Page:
World’s Biggest Platinum Mine Under Police Control After Riots
A “big police presence” has been sent to the mine, also known as Impala, after the unrest yesterday, he said. Today about 500 miners and unemployed people protested outside the mine, Sydwell Dokolwana, the National Union of Mineworkers’ regional secretary in Rustenburg, said. Demonstrators yesterday killed a miner who was on his way to work, he said in a phone interview.
“The situation was very, very tense in the morning,” Dokolwana said. “Because of the presence of police for now there are no road blockages. People are just singing and carrying sticks and pangas,” Dokolwana said, referring to heavy, machete-like knives usually used to clear vegetation.
Impala fired 17,200 workers at the mine, which accounts for about 12 percent of global production of platinum, two weeks ago after an illegal strike began. By Feb. 14 the disruption had delayed output of 60,000 ounces of the metal worth about 1.2 billion rand ($154 million), Impala’s Chief Executive Officer, David Brown, said yesterday.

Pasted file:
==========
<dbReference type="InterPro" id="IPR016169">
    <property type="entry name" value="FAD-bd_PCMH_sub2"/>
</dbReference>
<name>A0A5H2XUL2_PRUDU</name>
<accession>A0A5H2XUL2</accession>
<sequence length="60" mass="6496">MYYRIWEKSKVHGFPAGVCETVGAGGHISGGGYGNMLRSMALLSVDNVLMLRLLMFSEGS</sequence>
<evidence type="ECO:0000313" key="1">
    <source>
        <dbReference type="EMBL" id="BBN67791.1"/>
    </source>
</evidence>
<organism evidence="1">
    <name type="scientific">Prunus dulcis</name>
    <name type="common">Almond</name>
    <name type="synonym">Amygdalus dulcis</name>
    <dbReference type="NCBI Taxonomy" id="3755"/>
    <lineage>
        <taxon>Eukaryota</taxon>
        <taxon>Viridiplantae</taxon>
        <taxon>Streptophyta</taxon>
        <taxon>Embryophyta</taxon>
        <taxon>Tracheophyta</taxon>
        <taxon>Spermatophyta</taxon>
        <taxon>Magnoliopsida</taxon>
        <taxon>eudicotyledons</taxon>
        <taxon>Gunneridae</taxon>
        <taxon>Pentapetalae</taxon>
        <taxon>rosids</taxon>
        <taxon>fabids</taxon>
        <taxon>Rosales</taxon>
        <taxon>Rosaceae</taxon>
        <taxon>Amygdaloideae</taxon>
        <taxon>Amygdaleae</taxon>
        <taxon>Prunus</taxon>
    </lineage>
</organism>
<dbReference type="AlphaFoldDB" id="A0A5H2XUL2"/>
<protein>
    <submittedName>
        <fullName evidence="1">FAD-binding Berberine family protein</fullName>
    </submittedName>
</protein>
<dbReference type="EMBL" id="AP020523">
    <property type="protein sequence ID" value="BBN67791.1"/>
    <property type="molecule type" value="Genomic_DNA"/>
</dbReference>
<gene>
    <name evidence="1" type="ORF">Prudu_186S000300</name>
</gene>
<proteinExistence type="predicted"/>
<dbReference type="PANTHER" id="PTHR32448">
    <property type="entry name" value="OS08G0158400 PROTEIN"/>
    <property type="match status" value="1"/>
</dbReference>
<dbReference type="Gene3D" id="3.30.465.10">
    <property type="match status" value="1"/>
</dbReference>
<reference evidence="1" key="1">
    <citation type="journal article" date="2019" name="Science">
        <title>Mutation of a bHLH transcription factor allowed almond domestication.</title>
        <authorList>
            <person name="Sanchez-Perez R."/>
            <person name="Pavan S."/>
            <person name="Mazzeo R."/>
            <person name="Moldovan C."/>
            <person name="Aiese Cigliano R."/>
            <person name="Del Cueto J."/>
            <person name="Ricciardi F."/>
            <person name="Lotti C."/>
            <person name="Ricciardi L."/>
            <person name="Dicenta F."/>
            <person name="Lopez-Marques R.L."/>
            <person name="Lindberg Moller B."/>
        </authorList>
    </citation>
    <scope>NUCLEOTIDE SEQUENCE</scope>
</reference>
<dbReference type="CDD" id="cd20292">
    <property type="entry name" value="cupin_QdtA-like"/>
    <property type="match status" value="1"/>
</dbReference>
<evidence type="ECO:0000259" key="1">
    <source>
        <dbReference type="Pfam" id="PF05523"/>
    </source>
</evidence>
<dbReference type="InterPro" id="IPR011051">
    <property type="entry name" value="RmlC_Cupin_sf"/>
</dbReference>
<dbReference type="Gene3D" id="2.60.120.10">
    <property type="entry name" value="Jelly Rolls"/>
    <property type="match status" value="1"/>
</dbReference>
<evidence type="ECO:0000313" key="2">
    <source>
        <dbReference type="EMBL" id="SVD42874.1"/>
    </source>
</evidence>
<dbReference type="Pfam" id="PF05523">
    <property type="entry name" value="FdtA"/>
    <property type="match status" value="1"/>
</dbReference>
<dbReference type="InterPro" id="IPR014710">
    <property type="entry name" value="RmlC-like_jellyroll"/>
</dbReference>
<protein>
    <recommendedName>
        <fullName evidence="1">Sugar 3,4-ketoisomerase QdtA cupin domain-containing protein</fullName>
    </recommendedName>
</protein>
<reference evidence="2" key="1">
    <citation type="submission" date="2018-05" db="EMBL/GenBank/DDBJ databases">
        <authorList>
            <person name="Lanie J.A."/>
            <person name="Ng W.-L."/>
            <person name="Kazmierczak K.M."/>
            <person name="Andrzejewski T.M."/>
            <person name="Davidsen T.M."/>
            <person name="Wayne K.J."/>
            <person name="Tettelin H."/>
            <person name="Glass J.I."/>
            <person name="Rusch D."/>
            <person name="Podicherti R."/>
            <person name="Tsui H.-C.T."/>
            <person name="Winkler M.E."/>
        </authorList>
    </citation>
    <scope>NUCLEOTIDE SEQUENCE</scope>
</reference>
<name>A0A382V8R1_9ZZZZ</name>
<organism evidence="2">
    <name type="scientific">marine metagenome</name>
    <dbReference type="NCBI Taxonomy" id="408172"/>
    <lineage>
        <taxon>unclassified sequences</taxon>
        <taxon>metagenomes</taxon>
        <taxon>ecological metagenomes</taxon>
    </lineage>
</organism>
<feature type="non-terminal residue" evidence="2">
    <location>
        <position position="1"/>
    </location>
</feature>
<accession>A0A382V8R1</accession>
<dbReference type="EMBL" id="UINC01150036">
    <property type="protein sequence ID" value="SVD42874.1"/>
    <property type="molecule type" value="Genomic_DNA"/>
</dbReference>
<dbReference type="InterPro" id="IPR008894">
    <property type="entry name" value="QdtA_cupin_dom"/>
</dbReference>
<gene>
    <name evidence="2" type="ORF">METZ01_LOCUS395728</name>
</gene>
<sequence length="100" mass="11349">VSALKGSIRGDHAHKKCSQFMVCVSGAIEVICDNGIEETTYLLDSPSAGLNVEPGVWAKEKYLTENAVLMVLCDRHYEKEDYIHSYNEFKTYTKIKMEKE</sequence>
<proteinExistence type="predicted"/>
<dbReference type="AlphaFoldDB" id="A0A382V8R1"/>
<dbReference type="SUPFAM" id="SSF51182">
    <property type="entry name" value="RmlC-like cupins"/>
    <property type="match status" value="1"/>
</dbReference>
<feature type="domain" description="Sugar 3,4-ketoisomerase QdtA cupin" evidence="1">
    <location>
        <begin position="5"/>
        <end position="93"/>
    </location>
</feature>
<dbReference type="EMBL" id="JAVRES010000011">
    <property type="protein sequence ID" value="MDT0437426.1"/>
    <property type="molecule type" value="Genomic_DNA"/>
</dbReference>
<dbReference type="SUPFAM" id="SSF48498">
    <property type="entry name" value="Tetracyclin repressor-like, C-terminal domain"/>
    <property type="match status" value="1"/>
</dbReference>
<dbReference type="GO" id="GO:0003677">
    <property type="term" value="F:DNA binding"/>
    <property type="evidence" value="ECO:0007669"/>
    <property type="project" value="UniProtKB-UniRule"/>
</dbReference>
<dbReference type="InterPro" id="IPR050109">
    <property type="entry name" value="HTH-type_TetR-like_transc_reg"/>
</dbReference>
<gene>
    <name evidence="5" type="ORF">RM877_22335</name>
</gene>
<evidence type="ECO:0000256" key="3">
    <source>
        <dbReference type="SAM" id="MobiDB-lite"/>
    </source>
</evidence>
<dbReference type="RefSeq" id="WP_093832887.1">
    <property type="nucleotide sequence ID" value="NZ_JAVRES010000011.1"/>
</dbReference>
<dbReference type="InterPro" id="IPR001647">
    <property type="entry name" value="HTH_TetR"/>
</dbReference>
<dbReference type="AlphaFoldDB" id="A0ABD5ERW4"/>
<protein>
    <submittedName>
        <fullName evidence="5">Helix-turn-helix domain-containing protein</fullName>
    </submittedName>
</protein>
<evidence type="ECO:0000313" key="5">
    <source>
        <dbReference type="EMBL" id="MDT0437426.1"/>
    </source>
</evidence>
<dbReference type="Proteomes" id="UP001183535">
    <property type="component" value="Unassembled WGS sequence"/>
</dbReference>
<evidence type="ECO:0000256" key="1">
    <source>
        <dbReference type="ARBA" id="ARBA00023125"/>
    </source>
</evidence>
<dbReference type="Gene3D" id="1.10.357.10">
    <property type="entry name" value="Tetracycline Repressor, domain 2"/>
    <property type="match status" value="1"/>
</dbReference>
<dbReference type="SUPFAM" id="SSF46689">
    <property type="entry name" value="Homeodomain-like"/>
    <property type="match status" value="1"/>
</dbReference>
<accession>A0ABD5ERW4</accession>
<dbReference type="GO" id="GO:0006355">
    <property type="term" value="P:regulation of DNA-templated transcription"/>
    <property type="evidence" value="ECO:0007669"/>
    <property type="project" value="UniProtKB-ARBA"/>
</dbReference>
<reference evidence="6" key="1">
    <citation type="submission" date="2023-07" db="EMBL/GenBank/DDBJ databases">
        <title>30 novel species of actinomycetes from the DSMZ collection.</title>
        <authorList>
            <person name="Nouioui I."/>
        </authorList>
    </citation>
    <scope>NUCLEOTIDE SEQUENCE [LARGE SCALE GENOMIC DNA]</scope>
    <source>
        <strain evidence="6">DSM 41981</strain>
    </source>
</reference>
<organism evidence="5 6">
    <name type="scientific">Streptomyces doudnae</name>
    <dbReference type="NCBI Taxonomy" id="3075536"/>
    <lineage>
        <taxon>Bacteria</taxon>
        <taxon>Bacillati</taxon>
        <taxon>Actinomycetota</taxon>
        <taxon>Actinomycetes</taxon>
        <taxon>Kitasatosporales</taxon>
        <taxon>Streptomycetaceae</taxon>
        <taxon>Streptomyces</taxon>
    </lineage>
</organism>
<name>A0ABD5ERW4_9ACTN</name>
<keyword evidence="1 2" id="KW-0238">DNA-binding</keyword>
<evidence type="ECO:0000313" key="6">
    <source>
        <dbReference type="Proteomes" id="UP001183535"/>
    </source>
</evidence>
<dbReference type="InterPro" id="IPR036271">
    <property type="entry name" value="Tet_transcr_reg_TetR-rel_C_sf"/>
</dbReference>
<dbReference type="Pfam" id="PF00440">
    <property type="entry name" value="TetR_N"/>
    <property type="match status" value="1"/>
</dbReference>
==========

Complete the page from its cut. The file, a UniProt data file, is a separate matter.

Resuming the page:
About 500 policemen have been deployed to the operation, the South African Press Association reported, citing Brigadier Thulani Ngubane, a police officer.
Impala shares rose 3.26 rand, or 2 percent, to 161.40 rand as of 2:52 p.m. in Johannesburg after declining 4 percent yesterday. The price of platinum rose 0.8 percent to $1,636.75 an ounce as of 12:53 p.m. in London.
The union will meet Impala to try and resolve the situation at 4:30 p.m. local time in Johannesburg today, Dokolwana said. The protests were sparked by rivalry between the National Union of Mineworkers, recognized by Impala as the main labor group at the operation, and the Association of Mineworkers & Construction Union, which is trying to gain members, Brown said.
The mine was “basically quiet” overnight and this morning, the company said in an e-mailed response to questions today.